Does the slate fermenter, sourced and built from a local Willunga quarry in the early 1860s, weathered for more than 150 years at Upper Tintara, impart anything to the wine that normally would not occur from a barrel or stainless-steel tank?

Well yes, is the short answer. There is something going on here, Ox ponders. A difference in colour, which seems to be much bolder than other Shiraz from the estate. And texturally – he describes it as a unique tannin feel that goes beyond what comes from the seeds and skins of the fruit, and not from any new oak influence, the wine, still a 2018 youngster, having only ever seen older French barrels.

“I think it’s the slate – I don’t know how to explain it,” he says.

“Chemically there might be a reason. There’ll be an ion exchange happening with the tannins. And the wine is soaking into the slate, but when you empty the fermenter there’s no colour in the slate. So, something is happening.”

A clearer answer may appear after this vintage because Ox has directed fruit from the same block, picked on the same day, crushed concurrently at the current Tintara winery in McLaren Vale and taking in its indigenous yeast, like the slate Shiraz, but then into a small, open stainless-steel tank to do a mirror ferment, plunged three times daily, everything the same, the whole shooting match.

Will there be a difference between the two wines? The answer is: watch this space.

Will you be able to taste the history? Where does terroir start and finish? Big questions.

“Maybe I am influencing it,” Ox thinks aloud.

“But this – the slate fermenter, local slate too – is part of the terroir because it’s been here so long. It’s the history. This has been here since 1863 and hasn’t moved. You could make an argument that it is part of the terroir.”

Perhaps there’ll always be some mystery about it, he wonders. A sensory thing. A family thing. A destiny.

“I don’t even know if I want to know what’s going on? Do you really want to know?

“Even when you do know you won’t really know.”


Only 80 dozen made. Rare and yes, something special is going on here. It’s dark, purple to black. There’s a faint ferruginous, iron filing thing that is like a foundation underneath an earthy spice note to start. Fruit ripeness is delightfully controlled encouraging darker berry and anise senses. Then there’s the palate feel – medium to just fuller bodied and a seamless, chalky tannin that never blocks the limitless, dark shiraz flavour flow. Fully engaging wine.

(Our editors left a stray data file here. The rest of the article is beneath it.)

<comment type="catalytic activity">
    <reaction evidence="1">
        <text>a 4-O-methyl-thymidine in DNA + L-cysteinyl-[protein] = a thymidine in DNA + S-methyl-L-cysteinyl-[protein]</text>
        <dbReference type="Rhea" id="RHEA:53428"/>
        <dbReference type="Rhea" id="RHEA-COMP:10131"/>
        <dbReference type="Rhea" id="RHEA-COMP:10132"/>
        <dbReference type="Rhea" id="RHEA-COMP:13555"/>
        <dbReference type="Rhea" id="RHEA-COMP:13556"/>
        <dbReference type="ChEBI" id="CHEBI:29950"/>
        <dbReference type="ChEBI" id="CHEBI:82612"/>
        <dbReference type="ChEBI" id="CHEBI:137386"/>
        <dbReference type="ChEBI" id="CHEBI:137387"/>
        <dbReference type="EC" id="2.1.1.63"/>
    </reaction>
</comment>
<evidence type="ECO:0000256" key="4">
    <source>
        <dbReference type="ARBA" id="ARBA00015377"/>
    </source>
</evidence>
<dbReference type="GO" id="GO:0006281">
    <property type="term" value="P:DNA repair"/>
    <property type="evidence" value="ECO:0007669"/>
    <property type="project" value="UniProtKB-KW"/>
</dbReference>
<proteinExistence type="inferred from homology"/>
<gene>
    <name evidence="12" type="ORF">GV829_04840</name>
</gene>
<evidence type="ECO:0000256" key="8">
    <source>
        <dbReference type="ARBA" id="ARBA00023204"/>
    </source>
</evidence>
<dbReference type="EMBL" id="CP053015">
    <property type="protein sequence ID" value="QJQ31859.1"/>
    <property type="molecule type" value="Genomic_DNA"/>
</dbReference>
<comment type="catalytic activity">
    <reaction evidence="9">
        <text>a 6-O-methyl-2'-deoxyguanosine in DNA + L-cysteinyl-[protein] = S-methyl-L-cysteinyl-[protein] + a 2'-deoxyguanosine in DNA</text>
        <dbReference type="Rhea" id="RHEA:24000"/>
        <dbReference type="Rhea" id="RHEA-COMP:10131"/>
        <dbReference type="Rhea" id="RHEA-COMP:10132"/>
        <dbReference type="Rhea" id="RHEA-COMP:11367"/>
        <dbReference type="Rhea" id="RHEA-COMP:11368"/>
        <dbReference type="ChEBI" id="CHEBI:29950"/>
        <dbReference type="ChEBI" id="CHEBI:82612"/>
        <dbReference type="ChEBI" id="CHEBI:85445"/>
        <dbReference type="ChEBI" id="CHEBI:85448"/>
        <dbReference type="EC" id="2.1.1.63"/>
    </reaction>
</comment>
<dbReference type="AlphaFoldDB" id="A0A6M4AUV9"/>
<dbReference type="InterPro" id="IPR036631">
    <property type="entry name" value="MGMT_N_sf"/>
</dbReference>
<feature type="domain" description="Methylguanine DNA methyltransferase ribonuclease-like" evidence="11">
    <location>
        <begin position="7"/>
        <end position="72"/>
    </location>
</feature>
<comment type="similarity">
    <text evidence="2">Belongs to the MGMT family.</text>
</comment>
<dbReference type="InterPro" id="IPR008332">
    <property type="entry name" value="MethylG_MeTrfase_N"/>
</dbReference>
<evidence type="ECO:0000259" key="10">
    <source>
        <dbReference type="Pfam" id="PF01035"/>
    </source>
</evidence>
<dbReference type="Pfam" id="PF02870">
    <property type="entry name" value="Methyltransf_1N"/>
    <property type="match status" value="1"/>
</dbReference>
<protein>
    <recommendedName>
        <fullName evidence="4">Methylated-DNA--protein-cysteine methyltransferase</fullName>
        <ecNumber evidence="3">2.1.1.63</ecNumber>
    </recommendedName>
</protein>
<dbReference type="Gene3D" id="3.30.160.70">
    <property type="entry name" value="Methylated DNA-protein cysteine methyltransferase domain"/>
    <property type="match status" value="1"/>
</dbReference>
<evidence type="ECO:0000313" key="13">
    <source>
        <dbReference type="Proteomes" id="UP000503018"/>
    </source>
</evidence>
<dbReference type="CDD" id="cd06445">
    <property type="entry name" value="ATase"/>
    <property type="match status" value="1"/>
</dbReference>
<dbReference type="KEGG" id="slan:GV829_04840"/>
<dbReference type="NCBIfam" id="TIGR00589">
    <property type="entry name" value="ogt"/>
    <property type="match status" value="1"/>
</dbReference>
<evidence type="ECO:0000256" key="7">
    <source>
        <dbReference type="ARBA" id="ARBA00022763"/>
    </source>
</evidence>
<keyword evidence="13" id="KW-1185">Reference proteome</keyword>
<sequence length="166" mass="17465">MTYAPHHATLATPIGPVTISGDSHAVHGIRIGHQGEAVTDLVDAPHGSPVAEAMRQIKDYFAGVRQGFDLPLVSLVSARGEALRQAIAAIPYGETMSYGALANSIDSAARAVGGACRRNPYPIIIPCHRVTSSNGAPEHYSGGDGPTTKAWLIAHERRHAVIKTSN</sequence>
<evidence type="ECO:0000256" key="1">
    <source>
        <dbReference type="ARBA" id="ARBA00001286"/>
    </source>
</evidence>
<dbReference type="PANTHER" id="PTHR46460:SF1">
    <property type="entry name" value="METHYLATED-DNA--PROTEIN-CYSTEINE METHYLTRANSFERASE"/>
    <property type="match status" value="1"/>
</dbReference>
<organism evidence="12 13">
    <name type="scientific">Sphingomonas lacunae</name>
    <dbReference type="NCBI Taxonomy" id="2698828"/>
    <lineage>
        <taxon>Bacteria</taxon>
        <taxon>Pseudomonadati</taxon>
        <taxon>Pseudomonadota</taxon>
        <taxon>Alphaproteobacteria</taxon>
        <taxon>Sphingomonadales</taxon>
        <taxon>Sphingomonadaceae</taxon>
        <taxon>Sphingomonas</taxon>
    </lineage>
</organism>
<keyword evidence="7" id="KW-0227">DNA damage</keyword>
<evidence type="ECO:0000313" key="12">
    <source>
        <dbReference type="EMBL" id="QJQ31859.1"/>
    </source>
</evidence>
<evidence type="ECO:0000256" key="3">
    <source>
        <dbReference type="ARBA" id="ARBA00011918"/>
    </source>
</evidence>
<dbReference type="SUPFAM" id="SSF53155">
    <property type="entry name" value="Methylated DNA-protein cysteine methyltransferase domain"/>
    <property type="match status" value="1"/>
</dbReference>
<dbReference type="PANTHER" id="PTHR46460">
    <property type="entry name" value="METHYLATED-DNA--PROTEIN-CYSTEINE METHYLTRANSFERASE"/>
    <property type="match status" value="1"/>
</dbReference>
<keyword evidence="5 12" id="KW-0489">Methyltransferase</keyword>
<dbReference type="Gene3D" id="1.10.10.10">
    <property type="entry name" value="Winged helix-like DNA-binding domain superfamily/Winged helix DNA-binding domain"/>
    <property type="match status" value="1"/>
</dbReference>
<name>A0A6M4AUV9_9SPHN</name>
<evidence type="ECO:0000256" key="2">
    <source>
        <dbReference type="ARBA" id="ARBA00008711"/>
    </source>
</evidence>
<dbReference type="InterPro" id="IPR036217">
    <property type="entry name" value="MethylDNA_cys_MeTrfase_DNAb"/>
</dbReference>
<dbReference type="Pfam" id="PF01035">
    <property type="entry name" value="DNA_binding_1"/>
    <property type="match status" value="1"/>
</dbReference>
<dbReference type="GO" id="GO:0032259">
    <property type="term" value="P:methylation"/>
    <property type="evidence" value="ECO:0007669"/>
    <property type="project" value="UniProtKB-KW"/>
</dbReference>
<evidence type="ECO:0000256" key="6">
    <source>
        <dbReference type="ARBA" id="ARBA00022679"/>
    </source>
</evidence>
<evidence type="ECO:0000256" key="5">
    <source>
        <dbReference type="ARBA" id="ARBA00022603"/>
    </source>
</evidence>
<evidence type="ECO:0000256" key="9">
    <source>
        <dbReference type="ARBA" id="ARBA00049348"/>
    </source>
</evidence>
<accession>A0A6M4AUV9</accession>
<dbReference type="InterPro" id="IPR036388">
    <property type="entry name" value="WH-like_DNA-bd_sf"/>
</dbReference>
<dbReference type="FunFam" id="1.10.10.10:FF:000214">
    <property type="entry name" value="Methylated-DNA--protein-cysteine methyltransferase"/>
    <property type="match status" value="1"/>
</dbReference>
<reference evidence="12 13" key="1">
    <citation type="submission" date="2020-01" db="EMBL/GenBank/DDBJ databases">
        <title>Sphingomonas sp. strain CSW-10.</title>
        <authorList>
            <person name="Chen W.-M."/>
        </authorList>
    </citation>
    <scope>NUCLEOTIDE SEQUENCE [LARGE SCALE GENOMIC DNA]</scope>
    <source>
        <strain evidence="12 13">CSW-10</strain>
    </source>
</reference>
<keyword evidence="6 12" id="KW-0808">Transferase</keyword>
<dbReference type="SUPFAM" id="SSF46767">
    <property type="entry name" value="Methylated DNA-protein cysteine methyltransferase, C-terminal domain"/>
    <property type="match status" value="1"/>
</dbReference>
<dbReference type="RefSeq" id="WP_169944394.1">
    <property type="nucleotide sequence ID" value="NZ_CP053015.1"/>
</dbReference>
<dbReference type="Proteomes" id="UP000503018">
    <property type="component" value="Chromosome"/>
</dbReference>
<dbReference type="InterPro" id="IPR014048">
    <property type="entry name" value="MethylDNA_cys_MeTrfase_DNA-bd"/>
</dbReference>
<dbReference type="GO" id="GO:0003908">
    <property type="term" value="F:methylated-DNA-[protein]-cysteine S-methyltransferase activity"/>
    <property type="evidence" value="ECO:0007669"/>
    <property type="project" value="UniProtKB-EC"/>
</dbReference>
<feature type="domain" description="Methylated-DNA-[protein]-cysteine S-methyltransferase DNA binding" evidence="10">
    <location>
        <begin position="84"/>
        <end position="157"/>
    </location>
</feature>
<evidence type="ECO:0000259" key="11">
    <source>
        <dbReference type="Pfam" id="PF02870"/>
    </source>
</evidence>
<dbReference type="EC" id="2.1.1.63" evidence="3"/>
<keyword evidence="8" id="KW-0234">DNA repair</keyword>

In this unique space, this is more your everyday ‘Little Ox’ Shiraz, a terrific drinking McLaren Vale wine but with distinct Upper Tintara district senses. An aromatic red floral note to start, and if McLaren Vale Shiraz can ever be described as “elegant” this is it. The tannin arc starts later than the slate, allowing a juicier style with textural delicacy.

A tiny block of vines planted by pioneer Thomas Hardy remains, and only a small number of those go into this historic, emblematic wine and fewer than 1,000 bottles were made. The colour is still incredibly youthful – as are those vines for their age. The nose still impresses with primary fruit characters, yet it smells undeniably of old vine shiraz. How to define that smell? Ox’s answer: “What is that – it’s that piece of dirt, red, ironstone is underneath. It’s that ferruginous thing all over again.” In the mouth there’s a beautiful fruit character that’s powerful but gently so, you sense extraordinary intensity but it doesn’t knock you over. Ox’s thoughts: “It’s a very soft way of making wine, little fermenters, hand plunging, little tank presses, nothing aggressive about the winemaking, No fancy stuff going on.” There’s wonder, history and a timelessness in this bottle, that comes in a wooden box with detailed notes.

Correction: In the May 18th issue of The Weekend Australian, Nick Ryan's review incorrectly refers to our Upper Tintara Vineyard Shiraz 2023 instead of the reviewed 2022 vintage.